Figure 2: Our second scenario — the rocket ship is moving

**Note: I used the following phrase to describe the “slow motion” actions: “(when compared to how he would have seen the [actions] if the rocket ship were not moving).” It is interesting to note that, to person 1, everything also appears in slow motion when compared to what it would like if he/she were actually on the rocket ship. We know this because, when person 1 is on the rocket ship, everything seems stationary, meaning that it is equivalent to our first scenario in which the rocket ship was not moving relative to person 1.**

This may seem crazy, but it is true! When something is moving relative to you, everything occurring inside of that something is happening in slow motion! Now, I anticipate a counterargument: What about a car? When I am standing on the sidewalk and I see a car drive past me with people talking inside of it, the people’s mouths do not seem to be moving in slow motion. You’re right, but we have a reasonable explanation for that. Recall equation 9 and equation 10 from last week’s post:

Based on equation 10, we can consider the relativistic factor (the gamma) as being how many times slower actions in the moving frame of reference appear to the person in the stationary frame of reference. For example, if t0 were 1 second and the relativistic factor were 2, then t1 would be 2 seconds and person 1 would be measuring all of person 1’s actions as being twice as slow. So we can say that person 1’s actions appear γ times slower to person 0. Now, when the car is passing you, say at 27 m/s (or about 60 mph), how many times slower do the actions of the person in the car appear to be? If we plug in 3.8 * 10^8 m/s for c (a huge number) and 27 m/s for v (a relatively small number), the relativistic factor is…1! Well, technically, it is greater than one, but it is by such a small amount that a calculator (at least my calculator) just says that it is 1. In other words, the people inside of the car would appear to be moving in slow motion to you, but only marginally; in fact, so marginally that you would not notice it!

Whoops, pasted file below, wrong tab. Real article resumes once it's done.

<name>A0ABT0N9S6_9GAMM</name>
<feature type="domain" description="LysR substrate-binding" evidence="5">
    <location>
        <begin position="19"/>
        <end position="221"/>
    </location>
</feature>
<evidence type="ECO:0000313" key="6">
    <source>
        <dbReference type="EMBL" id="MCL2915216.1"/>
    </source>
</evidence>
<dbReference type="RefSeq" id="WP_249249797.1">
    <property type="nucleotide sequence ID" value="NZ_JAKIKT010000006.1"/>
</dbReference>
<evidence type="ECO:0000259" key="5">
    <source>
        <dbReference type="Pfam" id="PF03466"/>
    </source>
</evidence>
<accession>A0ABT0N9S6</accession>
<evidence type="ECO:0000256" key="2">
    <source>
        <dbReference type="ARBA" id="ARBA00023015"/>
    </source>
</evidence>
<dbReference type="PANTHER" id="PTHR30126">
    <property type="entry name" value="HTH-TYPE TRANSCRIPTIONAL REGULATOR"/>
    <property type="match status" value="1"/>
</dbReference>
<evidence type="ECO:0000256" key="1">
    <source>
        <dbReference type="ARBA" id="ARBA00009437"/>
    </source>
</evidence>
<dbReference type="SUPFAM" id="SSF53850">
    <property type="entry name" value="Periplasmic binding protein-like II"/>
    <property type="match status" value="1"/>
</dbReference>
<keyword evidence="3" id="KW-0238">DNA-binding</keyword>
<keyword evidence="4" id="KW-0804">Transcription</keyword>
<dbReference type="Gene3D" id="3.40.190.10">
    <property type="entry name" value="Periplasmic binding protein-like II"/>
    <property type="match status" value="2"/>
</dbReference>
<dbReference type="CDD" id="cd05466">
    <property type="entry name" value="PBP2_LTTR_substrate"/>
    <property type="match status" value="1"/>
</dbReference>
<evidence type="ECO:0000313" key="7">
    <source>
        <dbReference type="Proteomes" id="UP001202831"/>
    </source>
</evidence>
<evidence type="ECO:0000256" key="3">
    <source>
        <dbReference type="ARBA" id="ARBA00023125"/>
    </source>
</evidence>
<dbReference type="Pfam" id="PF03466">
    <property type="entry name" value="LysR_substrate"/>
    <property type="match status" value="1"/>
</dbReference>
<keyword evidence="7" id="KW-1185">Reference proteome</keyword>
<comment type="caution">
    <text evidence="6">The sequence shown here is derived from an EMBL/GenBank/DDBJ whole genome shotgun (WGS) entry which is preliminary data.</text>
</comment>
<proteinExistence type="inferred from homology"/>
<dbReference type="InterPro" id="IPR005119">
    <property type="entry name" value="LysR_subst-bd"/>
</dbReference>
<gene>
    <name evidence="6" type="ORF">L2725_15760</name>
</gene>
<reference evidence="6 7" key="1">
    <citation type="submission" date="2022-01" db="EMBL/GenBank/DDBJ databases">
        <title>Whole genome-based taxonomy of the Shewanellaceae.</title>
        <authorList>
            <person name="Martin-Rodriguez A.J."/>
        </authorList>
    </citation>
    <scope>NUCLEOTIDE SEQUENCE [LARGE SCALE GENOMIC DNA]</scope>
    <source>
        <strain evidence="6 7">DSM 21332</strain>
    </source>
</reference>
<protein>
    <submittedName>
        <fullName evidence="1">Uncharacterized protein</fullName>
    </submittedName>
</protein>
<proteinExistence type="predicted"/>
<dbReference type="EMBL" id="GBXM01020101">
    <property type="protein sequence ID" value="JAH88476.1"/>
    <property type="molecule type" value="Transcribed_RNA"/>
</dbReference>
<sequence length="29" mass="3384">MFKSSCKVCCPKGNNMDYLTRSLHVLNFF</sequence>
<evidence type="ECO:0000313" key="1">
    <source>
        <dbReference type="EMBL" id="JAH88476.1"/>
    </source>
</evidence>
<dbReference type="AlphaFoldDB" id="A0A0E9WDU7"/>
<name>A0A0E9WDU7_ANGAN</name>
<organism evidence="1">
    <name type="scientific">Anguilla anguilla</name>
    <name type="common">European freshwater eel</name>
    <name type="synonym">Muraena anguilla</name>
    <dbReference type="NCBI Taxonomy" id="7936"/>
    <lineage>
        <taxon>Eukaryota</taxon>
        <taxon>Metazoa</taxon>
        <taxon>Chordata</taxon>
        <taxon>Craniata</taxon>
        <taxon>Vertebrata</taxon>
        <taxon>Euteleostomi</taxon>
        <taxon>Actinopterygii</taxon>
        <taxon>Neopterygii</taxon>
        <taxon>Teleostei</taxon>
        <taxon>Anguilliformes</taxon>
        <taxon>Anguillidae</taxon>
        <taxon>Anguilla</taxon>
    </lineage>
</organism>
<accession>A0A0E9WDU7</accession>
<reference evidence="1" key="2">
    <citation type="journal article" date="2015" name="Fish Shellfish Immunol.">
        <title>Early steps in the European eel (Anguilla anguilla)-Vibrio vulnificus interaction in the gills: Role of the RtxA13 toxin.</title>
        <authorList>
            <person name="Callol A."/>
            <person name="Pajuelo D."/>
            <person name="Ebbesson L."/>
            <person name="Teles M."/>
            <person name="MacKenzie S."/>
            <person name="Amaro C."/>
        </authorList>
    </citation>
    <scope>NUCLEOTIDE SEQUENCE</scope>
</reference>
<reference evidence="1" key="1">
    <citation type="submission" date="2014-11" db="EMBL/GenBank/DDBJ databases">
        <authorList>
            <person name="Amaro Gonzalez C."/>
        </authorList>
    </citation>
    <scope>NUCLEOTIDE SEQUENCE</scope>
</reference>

Now is also a good time to think about what the values of the relativistic factor can be. For those of you who are mathematically inclined, you may notice that gamma is always greater than or equal to 1. What does this mean? Essentially, it means that special relativity only allows things to appear to be moving in “slow motion” — time cannot appear to be speeding up, it can only appear to be slowing down.

To summarize, whenever an object is moving relative to a person, that person will see all actions that occur within that object in “slow motion.” This is a fascinating revelation, but you still may be wondering why this matters. We discussed that the effects of time dilation are negligible in everyday scenarios (i.e. the car example), so how does it affect us directly. In a few weeks, we will be discussing the effects of special relativity on our world. Before we do that, though, we must discuss another mind-bending concept, length contraction. We will discuss this next week. See you then!

(featured image: http://core0.staticworld.net/images/article/2014/04/traffic-jam-on-the-highway-cars-pollution-rush-hour-highway-congestion-000003482477-100264260-primary.idge.jpg)